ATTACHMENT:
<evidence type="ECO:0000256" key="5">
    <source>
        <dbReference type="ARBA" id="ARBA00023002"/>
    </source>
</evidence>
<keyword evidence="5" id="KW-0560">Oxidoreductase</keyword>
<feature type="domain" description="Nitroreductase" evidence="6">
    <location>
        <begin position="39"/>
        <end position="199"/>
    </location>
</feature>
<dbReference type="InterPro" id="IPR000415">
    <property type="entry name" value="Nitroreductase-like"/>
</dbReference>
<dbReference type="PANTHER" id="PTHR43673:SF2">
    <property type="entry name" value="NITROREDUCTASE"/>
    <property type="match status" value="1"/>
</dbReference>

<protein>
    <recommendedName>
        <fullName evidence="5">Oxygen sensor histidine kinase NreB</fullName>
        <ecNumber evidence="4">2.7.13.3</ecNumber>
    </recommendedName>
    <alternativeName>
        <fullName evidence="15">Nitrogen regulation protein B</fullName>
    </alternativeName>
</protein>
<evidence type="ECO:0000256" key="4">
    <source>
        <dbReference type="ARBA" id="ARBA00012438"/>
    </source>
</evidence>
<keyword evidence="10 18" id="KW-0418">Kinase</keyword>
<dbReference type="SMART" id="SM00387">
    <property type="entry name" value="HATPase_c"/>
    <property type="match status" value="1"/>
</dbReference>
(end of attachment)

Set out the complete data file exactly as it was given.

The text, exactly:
<evidence type="ECO:0000256" key="5">
    <source>
        <dbReference type="ARBA" id="ARBA00023002"/>
    </source>
</evidence>
<keyword evidence="5" id="KW-0560">Oxidoreductase</keyword>
<feature type="domain" description="Nitroreductase" evidence="6">
    <location>
        <begin position="39"/>
        <end position="199"/>
    </location>
</feature>
<dbReference type="InterPro" id="IPR000415">
    <property type="entry name" value="Nitroreductase-like"/>
</dbReference>
<dbReference type="PANTHER" id="PTHR43673:SF2">
    <property type="entry name" value="NITROREDUCTASE"/>
    <property type="match status" value="1"/>
</dbReference>

<protein>
    <recommendedName>
        <fullName evidence="5">Oxygen sensor histidine kinase NreB</fullName>
        <ecNumber evidence="4">2.7.13.3</ecNumber>
    </recommendedName>
    <alternativeName>
        <fullName evidence="15">Nitrogen regulation protein B</fullName>
    </alternativeName>
</protein>
<evidence type="ECO:0000256" key="4">
    <source>
        <dbReference type="ARBA" id="ARBA00012438"/>
    </source>
</evidence>
<keyword evidence="10 18" id="KW-0418">Kinase</keyword>
<dbReference type="SMART" id="SM00387">
    <property type="entry name" value="HATPase_c"/>
    <property type="match status" value="1"/>
</dbReference>